Good crackers became a bit of an obsession when I was living in the US. I spent one long, confused hour in a supermarket looking carefully at the contents labels of what was available and I discovered there wasn’t anything I wanted to buy.
I wasn’t after anything complicated. I just wanted something for dips, cheese, munching. Good in their own right and good with a topping.
The Australian benchmark for us was sesame Vitawheat. Crisp and seedy and delicious. The closest and healthiest commercial equivalent I could find in America at the time had three or four times the fat, sugar and salt, and a quarter of the fibre. And it wasn’t very crispy, either.
Every visitor who came from Australia brought a few packs of Vitawheat with them (and TimTams. Of course). It got us through the lean times.
I’m sure there are way better crackers available now. And we’ve moved on from that particular obsession too.
But the call of a good cracker has never gone away.
I’ve gone on and on about The New Nordic cookbook on this blog, but today’s crackers are actually the reason I got the book in the first place. I’ve made these more than any other thing in the book, and will continue to do so.
They are incredibly simple to make. The only real issue is making sure they don’t burn, because they can go
from toasty to bitter in a very short time. I have, as usual, played with the recipe a little to suit my tastes, and this version has a little less flour and more seeds. They last well.
A note on seeds: I used roughly equal proportions of sesame, sunflower, linseed (flax) and pepitas (pumpkin, these were not part of the original recipe, but they are a fantastic addition). I tried chia seeds but for some reason they made the finished product less crisp and so now I don’t use them.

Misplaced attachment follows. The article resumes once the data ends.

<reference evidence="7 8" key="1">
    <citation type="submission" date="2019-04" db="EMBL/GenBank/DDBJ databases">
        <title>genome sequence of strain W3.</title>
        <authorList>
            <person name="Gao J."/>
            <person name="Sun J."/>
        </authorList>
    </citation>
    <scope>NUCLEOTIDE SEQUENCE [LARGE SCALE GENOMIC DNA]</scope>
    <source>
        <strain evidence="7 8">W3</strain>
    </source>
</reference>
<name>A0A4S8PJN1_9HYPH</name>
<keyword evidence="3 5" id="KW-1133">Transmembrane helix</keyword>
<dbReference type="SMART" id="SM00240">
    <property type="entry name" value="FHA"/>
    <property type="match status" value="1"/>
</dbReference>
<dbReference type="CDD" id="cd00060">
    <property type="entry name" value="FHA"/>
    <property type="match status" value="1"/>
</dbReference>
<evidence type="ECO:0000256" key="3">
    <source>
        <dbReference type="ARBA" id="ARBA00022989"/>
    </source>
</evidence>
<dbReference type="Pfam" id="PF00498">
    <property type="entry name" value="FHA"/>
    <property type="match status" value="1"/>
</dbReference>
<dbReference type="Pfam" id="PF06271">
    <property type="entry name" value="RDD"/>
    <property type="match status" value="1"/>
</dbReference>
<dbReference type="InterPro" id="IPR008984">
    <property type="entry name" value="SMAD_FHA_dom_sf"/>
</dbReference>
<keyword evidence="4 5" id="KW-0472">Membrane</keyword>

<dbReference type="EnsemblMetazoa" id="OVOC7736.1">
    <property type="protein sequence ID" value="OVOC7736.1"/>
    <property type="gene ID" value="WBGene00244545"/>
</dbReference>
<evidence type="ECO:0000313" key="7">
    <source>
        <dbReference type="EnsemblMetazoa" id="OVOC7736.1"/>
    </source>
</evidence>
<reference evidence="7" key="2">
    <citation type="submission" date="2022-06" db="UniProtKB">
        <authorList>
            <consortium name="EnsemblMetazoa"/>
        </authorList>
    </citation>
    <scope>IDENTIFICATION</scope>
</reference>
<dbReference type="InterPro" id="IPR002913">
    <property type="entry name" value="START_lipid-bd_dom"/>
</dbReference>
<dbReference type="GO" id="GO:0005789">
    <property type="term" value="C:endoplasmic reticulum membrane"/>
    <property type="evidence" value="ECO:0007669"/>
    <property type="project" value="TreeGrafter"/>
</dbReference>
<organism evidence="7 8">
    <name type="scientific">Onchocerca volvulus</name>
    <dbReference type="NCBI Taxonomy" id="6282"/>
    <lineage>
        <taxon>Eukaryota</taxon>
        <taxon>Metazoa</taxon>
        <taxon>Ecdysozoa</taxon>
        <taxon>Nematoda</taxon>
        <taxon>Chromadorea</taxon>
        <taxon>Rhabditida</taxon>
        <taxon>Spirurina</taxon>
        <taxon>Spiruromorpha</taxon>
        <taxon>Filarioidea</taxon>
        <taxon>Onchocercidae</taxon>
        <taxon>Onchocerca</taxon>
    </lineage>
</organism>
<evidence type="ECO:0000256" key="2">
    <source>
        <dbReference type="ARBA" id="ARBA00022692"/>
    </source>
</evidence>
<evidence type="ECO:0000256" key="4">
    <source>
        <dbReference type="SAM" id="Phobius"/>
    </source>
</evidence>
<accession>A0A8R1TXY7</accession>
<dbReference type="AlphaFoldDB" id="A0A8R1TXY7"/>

100g plain flour
250(ish)g mixed seeds
1tbs caraway seeds (optional)
1tbs fennel seeds (optional)
1tbs fennel seeds fresh toasted (in a frypan) and ground (the smell is amazing)
Spread the mix out as thin as you can on a baking sheet, leaving no holes. The recommendation is to sprinkle a little flour over, put some baking paper over that and roll it with a rolling pin, and then remove the paper. That worked OK for me but I now use a silicone baking mat as a base with a light spray of oil on it, and use a spatula to spread it out as thin and evenly as I can.
Sprinkle some salt flakes over the top. I score rectangles over the surface to make it easier to break neatly after, but it’s not essential
Bake in a 200C oven (fan-forced makes it a bit more even) for about 30 minutes. Watch carefully to see how it’s browning once you get past 25 or so minutes. The high oil content in the seeds means they are a little volatile and it can cross over from toasty to burnt quite quickly. You might need a few more minutes too. Just watch the colour.
Verdict: crispy, healthy, delicious.